Bit of inside baseball. Technology has killed good journalism, some would say. But there’s good news. Minimalism has finally found its way into journalism. The “minimalism” I describe here (In black) is nothing like real minimalism (In red). It is merely an attempt to classify a certain movement I have observed in the recent days. The pictures in the post are works of real minimalists from Wikipedia.
Minimalism describes movements in various forms of art and design, especially visual art and music where the work is stripped down to its most fundamental features.
Various copies– carefully filed with the intention of merely saving the reporter’s ass and putting the reader off are examples. Minimalism in Journalism describes a movement which strives to instill a certain numbness/ plain-ness/ drabness into news. A copy is usually stripped down to the most fundamental facts. A minimalist often omits the juicy and sometimes the most important detail. Sometimes, a minimalist only gives the the most juicy and important detail.
It also involves generously and tactfully borrowing from others without crediting, scouring Twitter, Facebook and other online sources that aren’t too far from the armchair for news. It also involves quickly rehashing press releases & resorting to “he said she said” methods popular among print journalists.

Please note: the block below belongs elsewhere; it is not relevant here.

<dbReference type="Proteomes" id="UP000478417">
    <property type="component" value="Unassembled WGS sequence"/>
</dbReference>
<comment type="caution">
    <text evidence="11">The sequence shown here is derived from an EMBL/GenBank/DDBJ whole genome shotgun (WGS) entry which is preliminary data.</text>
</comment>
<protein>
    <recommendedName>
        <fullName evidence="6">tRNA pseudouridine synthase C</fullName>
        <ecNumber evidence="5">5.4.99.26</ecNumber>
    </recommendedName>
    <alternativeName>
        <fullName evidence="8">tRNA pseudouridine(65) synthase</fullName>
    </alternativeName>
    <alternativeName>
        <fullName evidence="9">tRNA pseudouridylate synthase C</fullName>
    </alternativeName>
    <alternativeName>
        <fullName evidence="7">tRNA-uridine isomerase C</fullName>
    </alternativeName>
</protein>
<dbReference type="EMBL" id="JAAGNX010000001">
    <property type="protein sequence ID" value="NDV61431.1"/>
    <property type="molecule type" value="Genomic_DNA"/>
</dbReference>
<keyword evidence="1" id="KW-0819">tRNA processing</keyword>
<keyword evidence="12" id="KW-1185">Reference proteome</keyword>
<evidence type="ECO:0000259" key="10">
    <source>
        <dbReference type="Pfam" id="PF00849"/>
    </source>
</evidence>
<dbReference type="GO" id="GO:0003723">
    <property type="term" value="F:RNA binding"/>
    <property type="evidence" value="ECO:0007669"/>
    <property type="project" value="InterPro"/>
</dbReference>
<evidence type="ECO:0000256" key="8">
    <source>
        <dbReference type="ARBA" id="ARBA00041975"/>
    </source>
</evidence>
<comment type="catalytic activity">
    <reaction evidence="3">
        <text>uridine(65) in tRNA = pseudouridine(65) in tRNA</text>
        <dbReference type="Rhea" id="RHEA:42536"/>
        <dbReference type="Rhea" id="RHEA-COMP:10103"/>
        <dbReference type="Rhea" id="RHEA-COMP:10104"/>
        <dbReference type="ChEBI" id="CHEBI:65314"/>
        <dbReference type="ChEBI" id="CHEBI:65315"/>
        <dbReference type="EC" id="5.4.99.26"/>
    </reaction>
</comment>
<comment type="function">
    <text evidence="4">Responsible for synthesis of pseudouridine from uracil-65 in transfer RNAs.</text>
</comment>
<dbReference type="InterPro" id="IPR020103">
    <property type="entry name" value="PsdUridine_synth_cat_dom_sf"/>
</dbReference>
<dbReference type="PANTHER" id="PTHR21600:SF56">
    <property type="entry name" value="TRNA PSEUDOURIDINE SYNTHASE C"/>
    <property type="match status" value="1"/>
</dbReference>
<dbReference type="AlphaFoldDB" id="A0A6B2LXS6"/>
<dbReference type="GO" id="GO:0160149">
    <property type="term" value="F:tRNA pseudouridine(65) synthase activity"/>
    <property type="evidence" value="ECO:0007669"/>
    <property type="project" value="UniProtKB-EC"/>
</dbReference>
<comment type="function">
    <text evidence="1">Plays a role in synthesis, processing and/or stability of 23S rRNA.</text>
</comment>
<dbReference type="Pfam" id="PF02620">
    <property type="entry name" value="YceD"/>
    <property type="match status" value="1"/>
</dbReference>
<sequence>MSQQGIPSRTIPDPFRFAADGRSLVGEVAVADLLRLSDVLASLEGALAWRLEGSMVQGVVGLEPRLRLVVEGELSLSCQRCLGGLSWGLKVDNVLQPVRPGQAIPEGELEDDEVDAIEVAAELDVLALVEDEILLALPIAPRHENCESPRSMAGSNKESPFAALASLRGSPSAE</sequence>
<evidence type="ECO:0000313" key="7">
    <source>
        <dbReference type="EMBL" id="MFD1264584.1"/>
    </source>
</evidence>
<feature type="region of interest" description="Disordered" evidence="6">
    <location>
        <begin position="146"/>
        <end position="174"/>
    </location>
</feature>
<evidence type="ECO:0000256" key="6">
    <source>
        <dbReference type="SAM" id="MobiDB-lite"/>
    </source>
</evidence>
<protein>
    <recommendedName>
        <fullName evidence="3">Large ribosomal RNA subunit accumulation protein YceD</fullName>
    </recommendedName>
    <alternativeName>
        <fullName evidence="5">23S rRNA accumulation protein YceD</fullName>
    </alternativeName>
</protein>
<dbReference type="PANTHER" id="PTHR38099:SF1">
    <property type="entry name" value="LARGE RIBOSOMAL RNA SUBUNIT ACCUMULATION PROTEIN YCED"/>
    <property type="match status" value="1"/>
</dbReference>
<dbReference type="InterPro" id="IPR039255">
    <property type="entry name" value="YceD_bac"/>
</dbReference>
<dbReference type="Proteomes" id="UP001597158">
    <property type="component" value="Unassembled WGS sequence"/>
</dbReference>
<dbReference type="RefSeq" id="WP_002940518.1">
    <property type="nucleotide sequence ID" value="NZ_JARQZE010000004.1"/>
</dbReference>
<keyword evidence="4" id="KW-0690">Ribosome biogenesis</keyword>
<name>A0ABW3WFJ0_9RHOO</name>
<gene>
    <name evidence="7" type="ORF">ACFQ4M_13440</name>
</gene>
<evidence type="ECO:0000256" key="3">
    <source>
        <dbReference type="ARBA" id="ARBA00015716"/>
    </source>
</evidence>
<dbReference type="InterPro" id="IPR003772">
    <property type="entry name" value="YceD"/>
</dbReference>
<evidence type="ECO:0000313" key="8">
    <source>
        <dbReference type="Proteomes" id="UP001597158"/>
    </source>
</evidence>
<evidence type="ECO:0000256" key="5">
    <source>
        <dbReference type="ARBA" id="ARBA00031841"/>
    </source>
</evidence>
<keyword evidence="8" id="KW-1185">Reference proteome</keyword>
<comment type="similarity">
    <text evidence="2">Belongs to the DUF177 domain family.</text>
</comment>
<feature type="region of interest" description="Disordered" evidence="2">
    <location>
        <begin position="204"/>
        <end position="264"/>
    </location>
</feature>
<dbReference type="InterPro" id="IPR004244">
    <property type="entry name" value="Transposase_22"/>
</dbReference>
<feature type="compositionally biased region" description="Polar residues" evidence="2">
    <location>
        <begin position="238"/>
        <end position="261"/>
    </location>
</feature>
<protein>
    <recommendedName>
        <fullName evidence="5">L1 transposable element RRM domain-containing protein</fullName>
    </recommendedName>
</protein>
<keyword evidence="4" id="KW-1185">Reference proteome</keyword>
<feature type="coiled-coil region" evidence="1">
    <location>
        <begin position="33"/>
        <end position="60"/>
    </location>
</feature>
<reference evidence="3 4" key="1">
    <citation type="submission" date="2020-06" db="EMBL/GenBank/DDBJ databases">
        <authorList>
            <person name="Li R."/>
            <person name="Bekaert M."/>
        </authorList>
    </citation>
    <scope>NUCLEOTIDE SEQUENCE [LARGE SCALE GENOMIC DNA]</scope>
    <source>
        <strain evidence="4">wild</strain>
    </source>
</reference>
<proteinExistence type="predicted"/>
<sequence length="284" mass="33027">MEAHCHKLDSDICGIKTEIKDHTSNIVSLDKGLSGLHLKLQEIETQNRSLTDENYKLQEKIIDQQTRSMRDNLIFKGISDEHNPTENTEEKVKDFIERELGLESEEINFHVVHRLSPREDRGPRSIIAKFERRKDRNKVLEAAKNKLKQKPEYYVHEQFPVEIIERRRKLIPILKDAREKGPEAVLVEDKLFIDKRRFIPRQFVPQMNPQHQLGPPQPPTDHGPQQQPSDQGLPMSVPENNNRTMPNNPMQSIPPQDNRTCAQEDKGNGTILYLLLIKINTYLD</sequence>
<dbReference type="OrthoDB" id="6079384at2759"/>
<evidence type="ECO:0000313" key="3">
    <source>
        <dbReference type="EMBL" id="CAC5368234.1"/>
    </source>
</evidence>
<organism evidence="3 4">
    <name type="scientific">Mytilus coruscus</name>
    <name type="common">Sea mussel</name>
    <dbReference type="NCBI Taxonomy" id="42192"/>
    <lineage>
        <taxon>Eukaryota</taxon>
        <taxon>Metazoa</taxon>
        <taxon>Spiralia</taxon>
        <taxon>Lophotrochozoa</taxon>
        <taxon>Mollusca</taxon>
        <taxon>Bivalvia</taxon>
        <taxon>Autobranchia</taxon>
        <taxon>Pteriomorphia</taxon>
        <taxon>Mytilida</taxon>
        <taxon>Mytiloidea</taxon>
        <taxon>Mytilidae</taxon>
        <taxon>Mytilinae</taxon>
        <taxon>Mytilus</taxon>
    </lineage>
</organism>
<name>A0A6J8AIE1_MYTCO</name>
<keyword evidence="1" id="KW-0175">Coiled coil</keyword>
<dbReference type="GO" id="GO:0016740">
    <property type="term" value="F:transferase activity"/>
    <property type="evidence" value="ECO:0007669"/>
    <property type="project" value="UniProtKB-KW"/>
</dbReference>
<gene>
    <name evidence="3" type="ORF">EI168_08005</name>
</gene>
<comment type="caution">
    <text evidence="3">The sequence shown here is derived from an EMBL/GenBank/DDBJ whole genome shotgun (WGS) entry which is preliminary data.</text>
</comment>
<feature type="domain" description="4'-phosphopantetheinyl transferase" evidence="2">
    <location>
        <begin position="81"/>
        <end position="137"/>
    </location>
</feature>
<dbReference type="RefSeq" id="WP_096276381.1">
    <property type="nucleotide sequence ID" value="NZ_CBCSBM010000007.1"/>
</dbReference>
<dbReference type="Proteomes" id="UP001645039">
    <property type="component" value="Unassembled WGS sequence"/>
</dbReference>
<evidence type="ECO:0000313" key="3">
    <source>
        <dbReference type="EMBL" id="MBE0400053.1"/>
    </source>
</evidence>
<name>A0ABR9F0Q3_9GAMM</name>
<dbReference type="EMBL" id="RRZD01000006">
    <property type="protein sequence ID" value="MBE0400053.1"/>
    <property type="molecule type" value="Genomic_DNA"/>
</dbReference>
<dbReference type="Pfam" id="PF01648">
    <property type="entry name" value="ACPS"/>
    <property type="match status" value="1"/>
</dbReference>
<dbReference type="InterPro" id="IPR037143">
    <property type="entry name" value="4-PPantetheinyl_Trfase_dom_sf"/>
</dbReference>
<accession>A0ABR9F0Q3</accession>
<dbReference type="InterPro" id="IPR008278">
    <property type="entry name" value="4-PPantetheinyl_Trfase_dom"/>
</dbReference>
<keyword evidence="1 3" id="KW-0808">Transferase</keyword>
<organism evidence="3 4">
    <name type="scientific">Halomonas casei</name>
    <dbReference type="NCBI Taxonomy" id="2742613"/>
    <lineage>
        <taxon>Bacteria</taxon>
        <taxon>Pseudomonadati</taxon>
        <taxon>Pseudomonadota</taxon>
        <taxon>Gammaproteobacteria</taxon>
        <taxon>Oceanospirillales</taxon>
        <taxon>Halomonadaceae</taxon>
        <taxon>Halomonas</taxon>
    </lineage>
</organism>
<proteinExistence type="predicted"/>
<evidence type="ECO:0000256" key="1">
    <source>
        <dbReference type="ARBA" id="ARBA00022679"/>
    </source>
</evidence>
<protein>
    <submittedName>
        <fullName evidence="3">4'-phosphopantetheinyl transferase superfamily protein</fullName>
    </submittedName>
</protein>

As a specific movement in the arts it is identified with developments in post-World War II Western Art, most strongly with American visual arts in the late 1960s and early 1970s.
As a specific movement in Journalism it is identified with developments in Journalism– post recession (September-08 to Now). A strong uprising is presently being observed by this author among journalists in the Southern & Central parts of India. A generalization will require further research.
Prominent artists associated with this movement include Donald Judd, Agnes Martin, Robert Morris and Frank Stella. It is rooted in the reductive aspects of Modernism, and is often interpreted as a reaction against Abstract Expressionism and a bridge to Postmodern art practices.
Prominent minimalists associated with this movement include many of my contemporaries. I’ve tried my hand at minimalism at times but I’m not the prime example. My minimalist works include the copies I file on particularly tiring/ de-motivating days. This particular write up is by far my best work in this genre as I have successfully reproduced one of my older copies with a few changes here & there. Don’t bother looking on Google, you won’t find it. See, its clever. But my contemporaries and veterans often beat the crap out of my work when it comes to minimalism. I’m getting there though.
The term has expanded to encompass a movement in music which features repetition and iteration.
To follow the movement, one needs to read newspapers every day. Terms like, “blast from the past” are internal jargons that often describe recycled/ stale news or stories copied from other papers, a language daily, blogs or television and are closely associated with the movement.
Minimalists who read this need not comment, it may require a “lengthy” debate which defeats the purpose of minimalism. If it angers a minimalist beyond restraint, one should possibly make do with a few short abusive phrases and leave it at that. After all, we don’t want to cripple the movement or cramp the style of a minimalist, trying to earn a living the smart way.
Read last weeks Bottoms Up: Vinod Khosla Ko Gussa Kyon Aata Hai.